The responses after the July 29 Birmingham City Council vote creating a classification for digital services like Lyft and Uber in the city’s transportation ordinance have been varied and loud. The day the changes were passed, Mike Smith of AL.com filed this report explaining the definition of ridesharing in Alabama compared to how the companies had been using it. The report included the potential issues for existing options if Uber’s requests had been granted (issues currently being looked at and considered throughout the country). Today’s planned public beta launch of a new offering by Uber (UberPool) — on the heels of a similar one offered by Lyft (LyftLine) — may help provide a clearer picture of what’s next — and a chance to expand the practice of ridesharing in the metro area.
New York Magazine published a story on August 6 via its Daily Intelligencer explaining the latest offerings by the two visible players in the marketplace. (Note another company, Sidecar, announced a similar ride sharing service that same day.) The post pointed out Lyft’s purchase in April of a transit-focused app called Rover; the suggested rush to get announcements up suggest the plans were well underway well before the City Council vote. Now, the services offered by the first two haven’t exactly launched without problems (as a report filed onGigaOm from August 12 points out), but their potential long term impact is one being watched by livery service industry insiders, with some media outlets like Vox suggesting it could have an impact on public transit as we know it. They allow users to be matched with either other based on whether or not a driver was headed close to their destination. The passengers would share in the cost of the ride, resulting in it being less than a regular ride and slightly more than a similar journey via transit (though with door to door service available). It potentially makes it even more palatable as an option for residents here with complaints about transit and existing taxi options driving much of the support for the introduction of another option.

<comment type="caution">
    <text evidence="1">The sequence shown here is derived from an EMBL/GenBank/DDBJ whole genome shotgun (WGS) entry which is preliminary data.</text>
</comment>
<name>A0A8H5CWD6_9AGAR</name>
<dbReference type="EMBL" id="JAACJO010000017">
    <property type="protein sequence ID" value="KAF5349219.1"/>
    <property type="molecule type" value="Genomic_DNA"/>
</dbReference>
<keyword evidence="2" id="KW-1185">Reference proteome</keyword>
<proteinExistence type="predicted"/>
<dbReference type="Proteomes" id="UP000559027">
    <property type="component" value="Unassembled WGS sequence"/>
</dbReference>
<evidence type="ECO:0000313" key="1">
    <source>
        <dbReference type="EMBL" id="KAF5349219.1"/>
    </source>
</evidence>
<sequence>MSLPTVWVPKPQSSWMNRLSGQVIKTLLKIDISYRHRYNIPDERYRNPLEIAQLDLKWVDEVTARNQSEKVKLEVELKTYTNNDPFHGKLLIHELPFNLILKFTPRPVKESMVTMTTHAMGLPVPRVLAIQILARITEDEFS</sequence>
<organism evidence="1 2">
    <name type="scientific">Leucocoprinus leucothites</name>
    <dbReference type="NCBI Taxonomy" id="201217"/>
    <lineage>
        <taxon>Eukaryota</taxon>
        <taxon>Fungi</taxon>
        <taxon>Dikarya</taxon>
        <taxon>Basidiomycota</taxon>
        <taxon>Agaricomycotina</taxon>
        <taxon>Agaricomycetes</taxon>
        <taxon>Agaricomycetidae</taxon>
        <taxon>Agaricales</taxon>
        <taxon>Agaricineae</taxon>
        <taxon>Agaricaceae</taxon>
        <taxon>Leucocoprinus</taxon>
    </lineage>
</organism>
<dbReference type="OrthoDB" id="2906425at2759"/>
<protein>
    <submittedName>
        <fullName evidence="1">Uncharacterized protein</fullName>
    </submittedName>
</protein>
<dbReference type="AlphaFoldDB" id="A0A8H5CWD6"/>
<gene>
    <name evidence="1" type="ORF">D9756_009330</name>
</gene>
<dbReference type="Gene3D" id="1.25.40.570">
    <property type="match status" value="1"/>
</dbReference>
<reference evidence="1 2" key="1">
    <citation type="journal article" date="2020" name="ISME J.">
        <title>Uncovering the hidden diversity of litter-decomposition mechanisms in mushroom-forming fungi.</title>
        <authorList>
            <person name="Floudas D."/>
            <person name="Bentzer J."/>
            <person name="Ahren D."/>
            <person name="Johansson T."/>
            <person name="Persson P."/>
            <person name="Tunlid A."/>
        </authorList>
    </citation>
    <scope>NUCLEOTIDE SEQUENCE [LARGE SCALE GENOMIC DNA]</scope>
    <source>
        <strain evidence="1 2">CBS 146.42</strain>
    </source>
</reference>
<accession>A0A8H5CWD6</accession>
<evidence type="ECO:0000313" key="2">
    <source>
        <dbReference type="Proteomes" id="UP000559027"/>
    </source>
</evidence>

Long before the emergence of “ride sharing” apps for smartphones, the term was normally used interchangeably with carpooling by many cities, including those in Birmingham’s metropolitan area. Other companies, like Hitch (in San Francisco) and Carma, have long offered versions of the new services being launched by Lyft and Uber, with their emergence providing an opportunity for carpooling to expand rapidly. It could potentially lead to increased participation in programs like CommuteSmart — the one highlighted in Smith’s piece. One question that still remains is whether or not their entries into the ridesharing ecosystem would affect funding for the programs now or in the future. This website has reached out to the Regional Planning Commission of Greater Birmingham, the local organization responsible for the ridesharing service, for comment and we will update this post when it is received.
While both new carpooling offerings are in their earliest stages elsewhere in the country, both provide the opportunity for the companies involved to enter the market in a different way than originally anticipated. It could lead to what The Verge suggests could be a new form of public transportation or a dimmer view similar to one shared by Wired — that of neither one of the current industry giants surviving.